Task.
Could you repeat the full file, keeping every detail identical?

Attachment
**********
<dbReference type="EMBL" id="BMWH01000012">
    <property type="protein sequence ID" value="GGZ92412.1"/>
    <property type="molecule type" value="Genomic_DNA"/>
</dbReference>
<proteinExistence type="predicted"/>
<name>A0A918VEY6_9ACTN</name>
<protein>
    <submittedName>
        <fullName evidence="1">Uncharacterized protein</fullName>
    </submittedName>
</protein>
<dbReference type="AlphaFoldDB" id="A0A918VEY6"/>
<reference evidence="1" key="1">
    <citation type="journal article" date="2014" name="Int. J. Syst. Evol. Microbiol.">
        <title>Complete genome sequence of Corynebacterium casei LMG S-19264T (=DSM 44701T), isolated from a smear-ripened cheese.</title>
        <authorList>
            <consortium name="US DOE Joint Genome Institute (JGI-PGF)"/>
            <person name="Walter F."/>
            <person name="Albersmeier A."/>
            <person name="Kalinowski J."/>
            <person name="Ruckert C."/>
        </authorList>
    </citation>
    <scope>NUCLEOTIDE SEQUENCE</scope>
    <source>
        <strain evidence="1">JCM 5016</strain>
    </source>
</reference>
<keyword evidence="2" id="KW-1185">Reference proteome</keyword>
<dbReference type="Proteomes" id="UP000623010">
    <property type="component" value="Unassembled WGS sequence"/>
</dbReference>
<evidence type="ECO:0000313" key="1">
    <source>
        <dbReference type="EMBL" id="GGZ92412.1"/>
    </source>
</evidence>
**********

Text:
<dbReference type="EMBL" id="BMWH01000012">
    <property type="protein sequence ID" value="GGZ92412.1"/>
    <property type="molecule type" value="Genomic_DNA"/>
</dbReference>
<proteinExistence type="predicted"/>
<name>A0A918VEY6_9ACTN</name>
<protein>
    <submittedName>
        <fullName evidence="1">Uncharacterized protein</fullName>
    </submittedName>
</protein>
<dbReference type="AlphaFoldDB" id="A0A918VEY6"/>
<reference evidence="1" key="1">
    <citation type="journal article" date="2014" name="Int. J. Syst. Evol. Microbiol.">
        <title>Complete genome sequence of Corynebacterium casei LMG S-19264T (=DSM 44701T), isolated from a smear-ripened cheese.</title>
        <authorList>
            <consortium name="US DOE Joint Genome Institute (JGI-PGF)"/>
            <person name="Walter F."/>
            <person name="Albersmeier A."/>
            <person name="Kalinowski J."/>
            <person name="Ruckert C."/>
        </authorList>
    </citation>
    <scope>NUCLEOTIDE SEQUENCE</scope>
    <source>
        <strain evidence="1">JCM 5016</strain>
    </source>
</reference>
<keyword evidence="2" id="KW-1185">Reference proteome</keyword>
<dbReference type="Proteomes" id="UP000623010">
    <property type="component" value="Unassembled WGS sequence"/>
</dbReference>
<evidence type="ECO:0000313" key="1">
    <source>
        <dbReference type="EMBL" id="GGZ92412.1"/>
    </source>
</evidence>